Turkish police on Wednesday detained eight people in western Turkey including police officers and teachers who were removed from public service in the aftermath of a failed coup in 2016 due to their alleged links to the Gülen movement, the Kronos news website reported.
The Turkish government accuses the faith-based Gülen movement of masterminding a coup attempt on July 15, 2016 and labels it a “terrorist organization,” although the movement strongly denies involvement in the coup attempt or any terrorist activity.
The detentions took place in the northwestern province of Edirne. The children of the suspects were left with their relatives after the detention of their parents as some of the suspects were husband and wife.
They are facing charges of aiding and abetting a terrorist organization and membership in a terrorist organization due to their alleged links to the Gülen movement, inspired by the views of Turkish cleric Fethullah Gülen.
Turkey’s Justice and Development Party (AKP) government launched a war against the Gülen movement after the corruption investigations of Dec. 17-25, 2013 that implicated then-prime minister and current President Recep Tayyip Erdoğan’s family members and inner circle.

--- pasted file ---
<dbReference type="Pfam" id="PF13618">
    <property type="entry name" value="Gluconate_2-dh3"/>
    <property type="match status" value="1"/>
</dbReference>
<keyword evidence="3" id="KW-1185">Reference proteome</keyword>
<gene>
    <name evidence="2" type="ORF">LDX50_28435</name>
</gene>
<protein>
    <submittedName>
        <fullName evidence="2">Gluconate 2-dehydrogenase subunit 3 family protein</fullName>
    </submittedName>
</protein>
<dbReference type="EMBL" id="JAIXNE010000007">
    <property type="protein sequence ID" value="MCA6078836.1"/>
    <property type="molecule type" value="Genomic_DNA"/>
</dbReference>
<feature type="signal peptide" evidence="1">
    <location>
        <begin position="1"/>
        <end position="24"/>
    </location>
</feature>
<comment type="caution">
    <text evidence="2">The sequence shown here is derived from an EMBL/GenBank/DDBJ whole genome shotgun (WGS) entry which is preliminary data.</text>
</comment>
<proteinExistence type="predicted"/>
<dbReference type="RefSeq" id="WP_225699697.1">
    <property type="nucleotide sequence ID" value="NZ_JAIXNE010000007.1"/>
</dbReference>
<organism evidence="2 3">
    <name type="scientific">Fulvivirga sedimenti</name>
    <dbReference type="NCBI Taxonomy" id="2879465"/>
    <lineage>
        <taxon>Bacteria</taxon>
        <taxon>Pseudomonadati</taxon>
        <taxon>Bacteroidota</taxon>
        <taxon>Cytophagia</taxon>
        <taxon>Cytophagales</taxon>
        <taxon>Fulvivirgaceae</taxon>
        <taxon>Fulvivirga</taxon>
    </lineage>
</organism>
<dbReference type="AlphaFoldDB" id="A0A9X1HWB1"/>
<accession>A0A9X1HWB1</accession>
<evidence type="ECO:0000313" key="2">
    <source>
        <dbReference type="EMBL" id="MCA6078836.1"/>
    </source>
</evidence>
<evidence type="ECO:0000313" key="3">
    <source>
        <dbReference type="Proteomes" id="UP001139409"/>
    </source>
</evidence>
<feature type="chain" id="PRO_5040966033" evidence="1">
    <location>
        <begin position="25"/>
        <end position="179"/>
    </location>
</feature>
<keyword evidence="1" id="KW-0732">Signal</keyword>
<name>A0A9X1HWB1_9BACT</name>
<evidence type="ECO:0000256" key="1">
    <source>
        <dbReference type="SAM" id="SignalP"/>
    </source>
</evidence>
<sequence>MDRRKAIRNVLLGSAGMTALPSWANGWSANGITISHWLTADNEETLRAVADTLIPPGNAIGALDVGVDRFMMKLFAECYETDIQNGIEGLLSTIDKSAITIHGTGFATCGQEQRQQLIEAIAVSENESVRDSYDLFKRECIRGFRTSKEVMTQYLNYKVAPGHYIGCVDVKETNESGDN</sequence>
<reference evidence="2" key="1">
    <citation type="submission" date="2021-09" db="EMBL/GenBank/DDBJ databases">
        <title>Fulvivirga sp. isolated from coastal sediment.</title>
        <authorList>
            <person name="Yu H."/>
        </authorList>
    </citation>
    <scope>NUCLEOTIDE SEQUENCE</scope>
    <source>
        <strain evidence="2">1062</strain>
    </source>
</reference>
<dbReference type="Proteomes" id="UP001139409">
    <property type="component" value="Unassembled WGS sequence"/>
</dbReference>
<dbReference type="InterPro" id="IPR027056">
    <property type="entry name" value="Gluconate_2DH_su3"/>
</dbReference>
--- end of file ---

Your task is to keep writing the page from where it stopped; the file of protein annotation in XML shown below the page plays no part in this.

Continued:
Dismissing the investigations as a Gülenist coup and conspiracy, the AKP government designated the movement as a terrorist organization and began to target its members. The government intensified the crackdown following the coup attempt.
Following the abortive putsch, the Turkish government declared a state of emergency and carried out a massive purge of state institutions under the pretext of an anti-coup fight. More than 130,000 public servants, including 4,156 judges and prosecutors, as well as 29,444 members of the armed forces were summarily removed from their jobs for alleged membership in or relationships with “terrorist organizations” by emergency decree-laws subject to neither judicial nor parliamentary scrutiny.
A total of 319,587 people have been detained and 99,962 arrested in operations against supporters of the Gülen movement since the coup attempt, Turkey’s Interior Minister Süleyman Soylu said in November.
In addition to the thousands who were jailed, scores of other Gülen movement followers had to flee Turkey to avoid the government crackdown.